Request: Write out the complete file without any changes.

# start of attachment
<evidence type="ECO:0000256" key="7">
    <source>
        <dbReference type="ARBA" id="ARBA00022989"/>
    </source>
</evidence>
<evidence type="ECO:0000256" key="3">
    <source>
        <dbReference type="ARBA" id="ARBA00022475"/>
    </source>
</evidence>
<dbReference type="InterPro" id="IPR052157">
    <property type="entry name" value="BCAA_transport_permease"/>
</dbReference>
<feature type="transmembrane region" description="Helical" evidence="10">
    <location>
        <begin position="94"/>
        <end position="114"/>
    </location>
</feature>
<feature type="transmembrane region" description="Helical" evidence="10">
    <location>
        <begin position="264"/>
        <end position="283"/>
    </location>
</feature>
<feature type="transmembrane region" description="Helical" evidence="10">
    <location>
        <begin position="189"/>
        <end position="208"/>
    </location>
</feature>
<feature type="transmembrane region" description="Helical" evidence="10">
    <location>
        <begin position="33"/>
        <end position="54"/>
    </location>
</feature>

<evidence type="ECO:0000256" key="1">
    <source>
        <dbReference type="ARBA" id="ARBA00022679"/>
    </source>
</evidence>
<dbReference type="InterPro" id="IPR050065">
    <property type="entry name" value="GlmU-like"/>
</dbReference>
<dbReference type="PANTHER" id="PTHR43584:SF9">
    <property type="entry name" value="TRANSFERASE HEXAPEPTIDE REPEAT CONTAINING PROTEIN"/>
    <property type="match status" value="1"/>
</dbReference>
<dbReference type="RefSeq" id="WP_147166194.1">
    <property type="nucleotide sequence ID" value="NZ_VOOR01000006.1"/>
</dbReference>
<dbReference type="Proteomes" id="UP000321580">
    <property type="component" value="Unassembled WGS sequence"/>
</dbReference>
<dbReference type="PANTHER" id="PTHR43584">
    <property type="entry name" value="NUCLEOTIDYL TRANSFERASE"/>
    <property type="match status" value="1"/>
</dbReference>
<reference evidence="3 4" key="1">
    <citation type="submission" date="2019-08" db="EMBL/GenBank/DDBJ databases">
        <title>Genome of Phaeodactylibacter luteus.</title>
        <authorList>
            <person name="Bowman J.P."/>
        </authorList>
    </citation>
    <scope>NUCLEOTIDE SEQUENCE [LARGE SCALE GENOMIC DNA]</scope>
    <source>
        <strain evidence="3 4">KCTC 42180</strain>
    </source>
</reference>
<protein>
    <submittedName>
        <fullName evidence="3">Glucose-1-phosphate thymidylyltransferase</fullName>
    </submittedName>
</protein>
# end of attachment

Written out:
<evidence type="ECO:0000256" key="7">
    <source>
        <dbReference type="ARBA" id="ARBA00022989"/>
    </source>
</evidence>
<evidence type="ECO:0000256" key="3">
    <source>
        <dbReference type="ARBA" id="ARBA00022475"/>
    </source>
</evidence>
<dbReference type="InterPro" id="IPR052157">
    <property type="entry name" value="BCAA_transport_permease"/>
</dbReference>
<feature type="transmembrane region" description="Helical" evidence="10">
    <location>
        <begin position="94"/>
        <end position="114"/>
    </location>
</feature>
<feature type="transmembrane region" description="Helical" evidence="10">
    <location>
        <begin position="264"/>
        <end position="283"/>
    </location>
</feature>
<feature type="transmembrane region" description="Helical" evidence="10">
    <location>
        <begin position="189"/>
        <end position="208"/>
    </location>
</feature>
<feature type="transmembrane region" description="Helical" evidence="10">
    <location>
        <begin position="33"/>
        <end position="54"/>
    </location>
</feature>

<evidence type="ECO:0000256" key="1">
    <source>
        <dbReference type="ARBA" id="ARBA00022679"/>
    </source>
</evidence>
<dbReference type="InterPro" id="IPR050065">
    <property type="entry name" value="GlmU-like"/>
</dbReference>
<dbReference type="PANTHER" id="PTHR43584:SF9">
    <property type="entry name" value="TRANSFERASE HEXAPEPTIDE REPEAT CONTAINING PROTEIN"/>
    <property type="match status" value="1"/>
</dbReference>
<dbReference type="RefSeq" id="WP_147166194.1">
    <property type="nucleotide sequence ID" value="NZ_VOOR01000006.1"/>
</dbReference>
<dbReference type="Proteomes" id="UP000321580">
    <property type="component" value="Unassembled WGS sequence"/>
</dbReference>
<dbReference type="PANTHER" id="PTHR43584">
    <property type="entry name" value="NUCLEOTIDYL TRANSFERASE"/>
    <property type="match status" value="1"/>
</dbReference>
<reference evidence="3 4" key="1">
    <citation type="submission" date="2019-08" db="EMBL/GenBank/DDBJ databases">
        <title>Genome of Phaeodactylibacter luteus.</title>
        <authorList>
            <person name="Bowman J.P."/>
        </authorList>
    </citation>
    <scope>NUCLEOTIDE SEQUENCE [LARGE SCALE GENOMIC DNA]</scope>
    <source>
        <strain evidence="3 4">KCTC 42180</strain>
    </source>
</reference>
<protein>
    <submittedName>
        <fullName evidence="3">Glucose-1-phosphate thymidylyltransferase</fullName>
    </submittedName>
</protein>